- The Washington Times - Thursday, July 14, 2016

Sen. Tim Kaine made his pitch for presumptive Democratic presidential Hillary Clinton Thursday by asking a Northern Virginia crowd whether they wanted a trash-talker known for the catchphrase “you’re fired” as president or a bridge-builder who puts kids and families first.

“On the economy, do you want a ‘you’re fired’ president or a ‘you’re hired’ president?” Mr. Kaine asked during his introduction of Mrs. Clinton in Annandale.

“Now, what is Donald Trump known for? ‘You’re fired,’” Mr. Kaine said, referring to Mr. Trump’s famous catchphrase from “The Apprentice.”

Mr. Kaine, a possible vice presidential pick for Mrs. Clinton, predicted that what will be remembered about the failed candidacy of Mr. Trump is the phrase “you’re fired,” and perhaps “Trump U” — a reference to his Trump University real estate courses that have been the subject of litigation.

Mr. Kaine also asked the crowd at Northern Virginia Community College’s Annandale campus whether they wanted a “trash-talker” president or a bridge-builder.

“I’ll tell you one that gets me steamed,” Mr. Kaine said, saying Mr. Trump wants to be commander in chief but has said “repeatedly” that the American military is a “disaster.”

“Hold on a second,” he said. “1.6 million young men and women volunteer to serve in a time of war now stretching 15 years, and you have the guts to call them a disaster?”

He also asked the crowd whether they want a “me-first” president or a “kids and families first” president.

“Again, Trump U, right?” he said. “Sets up a bogus college named after capital H himself, takes a lot of people’s hard-earned money making promises to them and they end up with something that’s less than the paper it’s written on. And for him, that’s a success.”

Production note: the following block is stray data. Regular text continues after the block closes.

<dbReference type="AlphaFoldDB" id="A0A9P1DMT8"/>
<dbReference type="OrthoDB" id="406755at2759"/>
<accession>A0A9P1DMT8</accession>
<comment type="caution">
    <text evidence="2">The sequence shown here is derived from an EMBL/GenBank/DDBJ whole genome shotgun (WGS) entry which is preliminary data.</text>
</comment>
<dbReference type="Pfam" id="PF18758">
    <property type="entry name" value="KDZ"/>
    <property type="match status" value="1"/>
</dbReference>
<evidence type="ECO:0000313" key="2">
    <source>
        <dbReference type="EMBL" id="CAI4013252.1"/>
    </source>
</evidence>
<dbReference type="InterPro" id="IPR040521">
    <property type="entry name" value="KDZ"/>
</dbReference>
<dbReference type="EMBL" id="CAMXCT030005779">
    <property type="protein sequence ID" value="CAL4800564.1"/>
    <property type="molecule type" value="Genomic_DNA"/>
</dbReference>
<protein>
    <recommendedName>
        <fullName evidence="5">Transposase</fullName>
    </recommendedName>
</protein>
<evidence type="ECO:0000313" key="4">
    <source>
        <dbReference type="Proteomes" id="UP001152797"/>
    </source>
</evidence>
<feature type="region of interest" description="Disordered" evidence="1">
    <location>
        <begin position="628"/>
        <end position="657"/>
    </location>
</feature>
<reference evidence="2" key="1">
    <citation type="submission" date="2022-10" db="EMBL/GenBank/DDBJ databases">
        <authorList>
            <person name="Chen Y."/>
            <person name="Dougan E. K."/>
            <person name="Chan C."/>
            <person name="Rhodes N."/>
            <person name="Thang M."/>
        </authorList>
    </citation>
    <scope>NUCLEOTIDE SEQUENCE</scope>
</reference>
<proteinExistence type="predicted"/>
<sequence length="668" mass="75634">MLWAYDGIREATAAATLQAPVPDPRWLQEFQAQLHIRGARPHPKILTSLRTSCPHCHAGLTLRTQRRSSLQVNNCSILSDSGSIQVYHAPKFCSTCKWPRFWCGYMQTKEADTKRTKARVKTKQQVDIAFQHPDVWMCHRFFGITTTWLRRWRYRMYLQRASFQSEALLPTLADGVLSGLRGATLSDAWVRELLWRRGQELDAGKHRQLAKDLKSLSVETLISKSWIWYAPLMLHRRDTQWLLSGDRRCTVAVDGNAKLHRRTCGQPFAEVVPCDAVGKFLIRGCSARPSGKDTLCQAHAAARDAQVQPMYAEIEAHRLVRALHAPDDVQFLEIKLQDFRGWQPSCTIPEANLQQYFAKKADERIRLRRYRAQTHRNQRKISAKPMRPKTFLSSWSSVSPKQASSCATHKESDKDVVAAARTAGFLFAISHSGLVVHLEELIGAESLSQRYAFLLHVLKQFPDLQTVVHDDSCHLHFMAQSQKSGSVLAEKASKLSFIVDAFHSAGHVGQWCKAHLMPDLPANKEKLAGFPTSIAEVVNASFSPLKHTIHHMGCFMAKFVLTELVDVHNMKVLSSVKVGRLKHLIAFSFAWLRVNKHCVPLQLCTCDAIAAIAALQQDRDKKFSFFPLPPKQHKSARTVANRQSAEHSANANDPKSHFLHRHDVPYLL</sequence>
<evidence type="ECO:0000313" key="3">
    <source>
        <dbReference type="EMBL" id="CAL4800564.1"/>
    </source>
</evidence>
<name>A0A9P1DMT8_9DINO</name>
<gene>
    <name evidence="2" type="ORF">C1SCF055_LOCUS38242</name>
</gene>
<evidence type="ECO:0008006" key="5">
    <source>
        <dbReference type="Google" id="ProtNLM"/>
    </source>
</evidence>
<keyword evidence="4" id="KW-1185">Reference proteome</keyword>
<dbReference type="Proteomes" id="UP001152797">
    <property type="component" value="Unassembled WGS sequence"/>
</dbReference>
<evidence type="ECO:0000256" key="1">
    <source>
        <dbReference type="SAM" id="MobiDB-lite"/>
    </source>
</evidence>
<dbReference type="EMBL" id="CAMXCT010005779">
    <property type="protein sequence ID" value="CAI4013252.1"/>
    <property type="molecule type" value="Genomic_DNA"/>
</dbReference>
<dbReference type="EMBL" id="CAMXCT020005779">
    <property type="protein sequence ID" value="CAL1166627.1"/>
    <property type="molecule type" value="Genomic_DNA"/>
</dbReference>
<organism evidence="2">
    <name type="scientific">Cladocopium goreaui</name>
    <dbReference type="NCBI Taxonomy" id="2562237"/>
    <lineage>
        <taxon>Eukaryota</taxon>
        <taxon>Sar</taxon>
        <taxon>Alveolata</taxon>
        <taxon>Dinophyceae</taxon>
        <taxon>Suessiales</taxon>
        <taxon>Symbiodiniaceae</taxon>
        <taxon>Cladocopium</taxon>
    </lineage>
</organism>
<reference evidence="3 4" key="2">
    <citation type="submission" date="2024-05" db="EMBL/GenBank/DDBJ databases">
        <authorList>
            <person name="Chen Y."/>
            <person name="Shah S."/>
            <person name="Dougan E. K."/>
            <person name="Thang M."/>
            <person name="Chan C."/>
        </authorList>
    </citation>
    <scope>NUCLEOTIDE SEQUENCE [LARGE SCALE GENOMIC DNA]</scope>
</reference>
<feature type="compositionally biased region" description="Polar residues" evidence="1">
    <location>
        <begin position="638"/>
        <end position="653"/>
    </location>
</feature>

Mrs. Clinton tried out a bit of a Trump impression during her own remarks to the crowd.

“I didn’t know you could run for president [and] say ‘I have a plan. I’m not going to tell you,’” she said. “‘But believe me, it’s great. It’s huge. You’ll love it.’ I didn’t know you could run for president and say that.”

Mr. Kaine, a former governor of Virginia who served as a missionary in Honduras, also showed off his Spanish-speaking skills and gave the crowd a lesson on the connotations of the Spanish word “listo.”

“Estamos listos para Hillary,” he said, which translates to “We’re ready for Hillary.”

He said when he was living in Honduras, the best compliment you could pay to someone was to say they were “listo,” “to say that they were ready.”

“In Spanish, in Honduras, what ‘ready’ means is more than just on time — it means well-prepared,” he said. “It means you’re ready to get on the battlefield. You’re ready to fight. You’re somebody that can be counted on.

“We were ready for Hillary because Hillary’s ready for us,” he said. “Hillary’s ready for Virginia. Hillary’s ready to be president.”

Mr. Kaine was the first governor outside of Illinois to endorse then-Sen. Obama over Mrs. Clinton in the 2008 Democratic presidential primary contest and was mentioned as a possible running mate for Mr. Obama that year.

But he was one of the earliest supporters of Mrs. Clinton during the 2016 cycle, endorsing her would-be candidacy in May 2014.

• David Sherfinski can be reached at dsherfinski@washingtontimes.com.

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